Have You Done Your Homework?

No, I am not channeling your mother scolding you to crack the books and get your school work done.  Instead, I want you to be prepared for your next encounter with your doctor. As much as we might have delayed completing it in our school years, doing the homework is a critical part of every medical appointment these days. We are undergoing major changes in how healthcare is delivered to us and more than ever, as patients we have a responsibility to be an active participant in our care. This includes doing the often dreaded homework and there are a number of ways I do this.

I’m big into researching and understanding my condition – whether I am going for an appointment with my neurologist or to my cardiologist, gastroenterologist, podiatrist or even my primary care physician – I want to know as much as possible in advance so I can have an informed conversation with the doctor. Where do I gather this information? Most of it comes via my friend, Dr. Google, that helps me discover websites dedicated to multiple sclerosis. We all know the internet can be a wonderful source but I am also picky about what sites I trust for my information. We also all know there are many false claims on the internet so we can’t believe everything we read. The major multiple sclerosis advocacy organizations all have reliable up to date information on their websites and can be trusted. The same with the companies who make our MS drugs – each of them has their own website full of information about this disease. I also get information from talking with others who have MS – I may do this online in chatrooms, via social media sites or in person at local support programs. My peers who live with MS are a great source of information as well.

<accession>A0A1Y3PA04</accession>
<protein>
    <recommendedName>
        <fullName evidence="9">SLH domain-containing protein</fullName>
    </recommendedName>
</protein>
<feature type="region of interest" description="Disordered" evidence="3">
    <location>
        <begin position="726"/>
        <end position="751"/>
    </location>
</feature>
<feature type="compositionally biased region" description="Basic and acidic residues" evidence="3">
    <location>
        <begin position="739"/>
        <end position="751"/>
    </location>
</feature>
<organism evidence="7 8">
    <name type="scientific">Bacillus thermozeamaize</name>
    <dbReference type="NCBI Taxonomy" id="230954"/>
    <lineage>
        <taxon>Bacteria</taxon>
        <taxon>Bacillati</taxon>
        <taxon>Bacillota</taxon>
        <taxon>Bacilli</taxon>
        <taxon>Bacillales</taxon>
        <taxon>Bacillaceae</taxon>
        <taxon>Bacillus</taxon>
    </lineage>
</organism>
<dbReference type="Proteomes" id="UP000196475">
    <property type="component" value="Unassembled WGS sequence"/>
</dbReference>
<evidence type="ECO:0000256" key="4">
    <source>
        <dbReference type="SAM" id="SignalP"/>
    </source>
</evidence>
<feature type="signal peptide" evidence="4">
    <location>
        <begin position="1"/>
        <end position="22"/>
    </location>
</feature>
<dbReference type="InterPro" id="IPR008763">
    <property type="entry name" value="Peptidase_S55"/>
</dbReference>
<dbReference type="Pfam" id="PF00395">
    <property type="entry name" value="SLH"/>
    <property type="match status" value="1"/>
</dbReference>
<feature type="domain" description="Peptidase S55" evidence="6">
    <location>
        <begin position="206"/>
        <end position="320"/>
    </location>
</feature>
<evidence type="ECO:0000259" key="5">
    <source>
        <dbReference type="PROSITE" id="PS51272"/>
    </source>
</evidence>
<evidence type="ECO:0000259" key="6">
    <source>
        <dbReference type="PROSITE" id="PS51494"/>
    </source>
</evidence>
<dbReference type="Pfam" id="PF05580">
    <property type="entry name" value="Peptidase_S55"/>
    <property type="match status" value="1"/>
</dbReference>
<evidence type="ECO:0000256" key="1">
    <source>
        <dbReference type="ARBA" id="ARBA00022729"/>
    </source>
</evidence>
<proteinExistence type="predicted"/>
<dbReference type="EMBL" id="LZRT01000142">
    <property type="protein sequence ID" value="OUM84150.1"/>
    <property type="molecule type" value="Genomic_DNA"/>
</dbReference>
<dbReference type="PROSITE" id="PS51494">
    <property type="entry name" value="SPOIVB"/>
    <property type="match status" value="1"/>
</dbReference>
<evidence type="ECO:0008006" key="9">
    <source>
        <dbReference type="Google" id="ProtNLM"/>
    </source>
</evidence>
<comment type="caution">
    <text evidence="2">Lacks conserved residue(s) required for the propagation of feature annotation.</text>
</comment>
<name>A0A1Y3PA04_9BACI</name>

A major part of my homework assignment is to make a list of items I want to talk with my doctor about; their time is limited once they come into the examination room and it’s critical I make the best use of it. My list might have ten things I want to discuss, but I know we will probably only have time to cover the top 3 or 4 items, so I prioritize them in order of importance. This list also serves as a memory aid so I don’t forget any of the things I want to discuss; making lists is critical for those of us who might have cognitive problems with our MS. Just as if I were sitting in a desk at school, I take notes during my doctor appointment so I might refer to them later. Unlike those days though, I’m not searching for paper and pencil for these notes and I make my lists and notes directly into my tablet or smartphone. If it is a complex conversation I might even ask the doctor if it is ok to use my smartphone to record our talk so I can refer to it later.

The other list I prepare for my appointments is my drugs – this includes prescriptions, supplements and other over the counter treatments I might take. No matter how much I study and do the homework, I always fail the pop quiz when the nurse is asking me about my current medications and I can’t quickly recite the list. Again, my devices come to the rescue when I have kept my lists current.

Perhaps this is only me and displays a touch of obsessive-compulsive behavior, but the final homework piece I do for my appointments is to reconfirm what time and day I should show up. There’s nothing worse than the telephone call asking if I want to reschedule my missed appointment when I am thinking it is really scheduled for next week. Beyond embarrassing, it also usually means I will have another long period of time to wait before I can get another appointment because my doctors are all in high demand. The calendar function on my smartphone only works if I enter the appointment information correctly.

Those of us who are engaged in our healthcare know the importance of being an active participant and that includes doing the homework. We can’t get a free pass any longer with the excuse the dog ate it, so get busy and don’t forget to do your homework.

Wishing you well,

Laura

This article represents the opinions, thoughts, and experiences of the author; none of this content has been paid for by any advertiser. The MultipleSclerosis.net team does not recommend or endorse any products or treatments discussed herein. Learn more about how we maintain editorial integrity here.

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